Ignoring the statute's plain meaning, the government urges this court to follow the Eleventh Circuit in concluding that, because § 848(q) is part of 21 U.S.C. § 848, which focuses primarily on punishments for violations of federal drug laws, "the language contained in the sections preceding and following [§ 848(q)(4)(B)] relates more directly to federal criminal trial and appeals, than to habeas cases seeking relief from state court sentences." King v. Moore, 312 F.3d 1365, 1367 (11th Cir. 2002).4 On that basis, the Eleventh Circuit held that "the word 'federal' is an
implied modifier for 'proceedings,' " as it is used in § 848(q)(8), such that " 'proceedings' = the federal proceedings that are available to the defendant." Id. (equals sign in the original).5 The Eleventh Circuit does not deny that state death row inmates proceeding under § 2254 are entitled to the furnishing of services in accordance with paragraph 8. Rather, the court amends paragraph 8 to encompass only federal proceedings. Under this amended version of the statute, although a state prisoner is entitled to federally-funded counsel at proceedings for executive or other clemency, such state prisoners will receive representation only at federal clemency proceedings. The analytical complication with this approach is that, as noted, federal clemency proceedings are unavailable to prisoners seeking relief from a state sentence. Moreover, such a reading ignores the plain meaning of the statute, violates the canon of statutory interpretation requiring us to give effect to every word of a statute, and reads the statute out of context.6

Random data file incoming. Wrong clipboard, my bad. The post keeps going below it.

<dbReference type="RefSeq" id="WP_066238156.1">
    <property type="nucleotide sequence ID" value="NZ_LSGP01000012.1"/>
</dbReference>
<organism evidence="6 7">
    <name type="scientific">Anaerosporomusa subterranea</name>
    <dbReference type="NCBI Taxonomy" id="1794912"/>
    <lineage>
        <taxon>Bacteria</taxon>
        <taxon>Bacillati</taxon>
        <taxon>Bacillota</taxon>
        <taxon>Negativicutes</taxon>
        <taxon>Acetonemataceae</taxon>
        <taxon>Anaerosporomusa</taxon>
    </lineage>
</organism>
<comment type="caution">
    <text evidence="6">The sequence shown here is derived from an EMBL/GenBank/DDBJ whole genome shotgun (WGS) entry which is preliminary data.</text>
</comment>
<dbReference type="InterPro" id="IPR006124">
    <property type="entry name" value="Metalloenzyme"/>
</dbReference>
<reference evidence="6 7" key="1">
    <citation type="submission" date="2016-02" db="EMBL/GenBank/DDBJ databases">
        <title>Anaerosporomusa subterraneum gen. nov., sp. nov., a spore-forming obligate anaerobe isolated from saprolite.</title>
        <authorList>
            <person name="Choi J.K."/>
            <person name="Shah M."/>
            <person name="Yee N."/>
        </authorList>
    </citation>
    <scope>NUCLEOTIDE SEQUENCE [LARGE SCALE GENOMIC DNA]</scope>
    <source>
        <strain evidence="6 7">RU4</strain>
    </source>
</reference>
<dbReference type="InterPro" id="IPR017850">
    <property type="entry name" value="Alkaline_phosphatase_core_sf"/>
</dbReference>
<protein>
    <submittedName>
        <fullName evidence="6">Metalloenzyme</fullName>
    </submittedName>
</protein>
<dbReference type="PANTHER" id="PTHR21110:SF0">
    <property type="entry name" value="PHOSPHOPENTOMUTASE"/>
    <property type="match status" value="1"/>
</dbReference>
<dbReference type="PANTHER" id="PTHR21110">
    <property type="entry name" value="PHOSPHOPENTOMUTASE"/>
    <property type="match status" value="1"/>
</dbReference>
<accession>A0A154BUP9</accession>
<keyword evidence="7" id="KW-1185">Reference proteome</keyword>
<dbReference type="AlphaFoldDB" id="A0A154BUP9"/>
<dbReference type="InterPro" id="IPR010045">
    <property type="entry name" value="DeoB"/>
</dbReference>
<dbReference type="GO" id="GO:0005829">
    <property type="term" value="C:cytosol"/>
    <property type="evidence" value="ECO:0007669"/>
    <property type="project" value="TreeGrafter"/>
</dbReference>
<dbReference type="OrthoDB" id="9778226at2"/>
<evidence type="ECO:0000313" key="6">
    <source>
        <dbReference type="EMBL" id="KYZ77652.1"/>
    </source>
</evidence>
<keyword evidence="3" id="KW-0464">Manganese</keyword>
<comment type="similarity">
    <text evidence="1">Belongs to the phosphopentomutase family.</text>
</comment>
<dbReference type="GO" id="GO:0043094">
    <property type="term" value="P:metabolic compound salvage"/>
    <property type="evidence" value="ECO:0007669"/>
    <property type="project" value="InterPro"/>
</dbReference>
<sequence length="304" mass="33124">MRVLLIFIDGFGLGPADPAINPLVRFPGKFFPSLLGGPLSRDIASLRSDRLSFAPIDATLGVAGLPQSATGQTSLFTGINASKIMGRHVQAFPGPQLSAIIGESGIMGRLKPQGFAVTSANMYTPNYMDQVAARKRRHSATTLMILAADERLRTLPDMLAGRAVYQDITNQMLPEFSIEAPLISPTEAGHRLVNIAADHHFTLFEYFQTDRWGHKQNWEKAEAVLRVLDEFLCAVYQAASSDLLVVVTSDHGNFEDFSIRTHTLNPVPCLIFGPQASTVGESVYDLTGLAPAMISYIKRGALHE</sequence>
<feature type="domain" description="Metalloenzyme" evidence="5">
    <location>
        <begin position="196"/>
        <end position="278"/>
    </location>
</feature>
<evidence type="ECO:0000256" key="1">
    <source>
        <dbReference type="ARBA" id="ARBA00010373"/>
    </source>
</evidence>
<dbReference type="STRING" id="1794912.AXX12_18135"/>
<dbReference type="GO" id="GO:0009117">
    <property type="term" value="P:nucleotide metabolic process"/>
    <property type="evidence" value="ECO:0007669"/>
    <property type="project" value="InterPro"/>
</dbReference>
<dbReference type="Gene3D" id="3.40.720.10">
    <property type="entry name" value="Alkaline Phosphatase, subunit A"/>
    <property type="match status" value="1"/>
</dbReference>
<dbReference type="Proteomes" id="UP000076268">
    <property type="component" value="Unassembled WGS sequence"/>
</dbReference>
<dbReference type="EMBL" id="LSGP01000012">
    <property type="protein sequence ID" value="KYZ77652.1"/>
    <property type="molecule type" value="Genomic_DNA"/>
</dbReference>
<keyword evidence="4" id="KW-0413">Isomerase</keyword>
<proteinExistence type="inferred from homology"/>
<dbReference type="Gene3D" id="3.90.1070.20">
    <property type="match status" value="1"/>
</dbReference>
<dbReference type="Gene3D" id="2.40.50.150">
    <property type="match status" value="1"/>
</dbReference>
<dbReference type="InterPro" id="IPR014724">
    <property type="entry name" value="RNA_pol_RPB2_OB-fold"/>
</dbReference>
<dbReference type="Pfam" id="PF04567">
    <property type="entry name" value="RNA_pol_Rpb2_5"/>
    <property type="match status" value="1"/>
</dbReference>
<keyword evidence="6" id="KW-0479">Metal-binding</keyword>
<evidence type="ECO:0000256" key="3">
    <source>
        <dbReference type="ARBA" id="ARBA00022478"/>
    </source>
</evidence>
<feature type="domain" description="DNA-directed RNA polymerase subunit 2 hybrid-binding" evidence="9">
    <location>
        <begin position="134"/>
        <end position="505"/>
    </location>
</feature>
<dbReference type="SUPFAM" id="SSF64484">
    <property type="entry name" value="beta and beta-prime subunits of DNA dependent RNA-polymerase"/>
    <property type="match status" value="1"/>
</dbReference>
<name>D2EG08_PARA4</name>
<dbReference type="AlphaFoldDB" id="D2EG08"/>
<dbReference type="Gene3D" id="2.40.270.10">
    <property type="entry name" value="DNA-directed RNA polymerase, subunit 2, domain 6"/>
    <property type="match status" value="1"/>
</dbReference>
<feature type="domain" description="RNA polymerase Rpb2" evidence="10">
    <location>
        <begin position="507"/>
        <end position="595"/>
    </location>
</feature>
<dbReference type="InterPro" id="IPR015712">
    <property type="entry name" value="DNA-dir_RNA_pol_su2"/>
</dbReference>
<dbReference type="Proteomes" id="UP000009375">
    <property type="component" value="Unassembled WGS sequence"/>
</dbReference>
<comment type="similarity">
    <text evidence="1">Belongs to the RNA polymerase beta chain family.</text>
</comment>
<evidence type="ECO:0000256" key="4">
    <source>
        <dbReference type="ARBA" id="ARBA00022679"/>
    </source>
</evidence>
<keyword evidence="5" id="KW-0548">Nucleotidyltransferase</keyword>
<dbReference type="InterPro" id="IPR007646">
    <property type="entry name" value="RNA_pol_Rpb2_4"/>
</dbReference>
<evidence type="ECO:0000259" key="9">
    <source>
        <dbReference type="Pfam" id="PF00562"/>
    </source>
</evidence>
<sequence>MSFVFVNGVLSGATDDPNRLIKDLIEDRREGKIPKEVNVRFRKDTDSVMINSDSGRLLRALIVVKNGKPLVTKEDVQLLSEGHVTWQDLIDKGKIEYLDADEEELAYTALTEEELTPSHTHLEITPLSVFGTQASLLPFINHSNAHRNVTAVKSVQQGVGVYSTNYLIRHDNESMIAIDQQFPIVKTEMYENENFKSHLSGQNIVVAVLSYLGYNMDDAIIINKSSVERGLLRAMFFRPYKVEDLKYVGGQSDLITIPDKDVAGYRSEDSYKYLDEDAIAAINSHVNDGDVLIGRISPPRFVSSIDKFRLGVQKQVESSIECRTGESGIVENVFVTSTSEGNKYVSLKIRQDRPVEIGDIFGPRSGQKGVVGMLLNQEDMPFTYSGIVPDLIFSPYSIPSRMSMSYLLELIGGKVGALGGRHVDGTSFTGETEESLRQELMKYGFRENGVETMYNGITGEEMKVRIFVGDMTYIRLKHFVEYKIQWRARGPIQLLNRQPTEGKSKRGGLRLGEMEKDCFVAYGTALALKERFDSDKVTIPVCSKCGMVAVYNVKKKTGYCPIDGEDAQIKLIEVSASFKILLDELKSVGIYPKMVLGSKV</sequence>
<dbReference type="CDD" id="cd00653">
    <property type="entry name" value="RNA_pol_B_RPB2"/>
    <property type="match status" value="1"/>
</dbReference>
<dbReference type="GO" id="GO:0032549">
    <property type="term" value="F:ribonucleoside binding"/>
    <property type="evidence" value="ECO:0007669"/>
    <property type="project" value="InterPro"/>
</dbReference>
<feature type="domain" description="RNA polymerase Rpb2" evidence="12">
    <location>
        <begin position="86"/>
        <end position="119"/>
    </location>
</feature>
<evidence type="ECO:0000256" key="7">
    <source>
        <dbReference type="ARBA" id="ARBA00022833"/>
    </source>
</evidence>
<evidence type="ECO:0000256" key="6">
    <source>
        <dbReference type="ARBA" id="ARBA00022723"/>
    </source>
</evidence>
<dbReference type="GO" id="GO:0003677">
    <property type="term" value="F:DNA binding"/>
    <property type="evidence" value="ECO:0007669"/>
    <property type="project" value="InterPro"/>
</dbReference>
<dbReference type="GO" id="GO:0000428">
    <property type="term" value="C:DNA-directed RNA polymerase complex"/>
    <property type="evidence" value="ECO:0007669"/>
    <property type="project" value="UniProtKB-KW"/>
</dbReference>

Adopting the government's interpretation would fail to "give...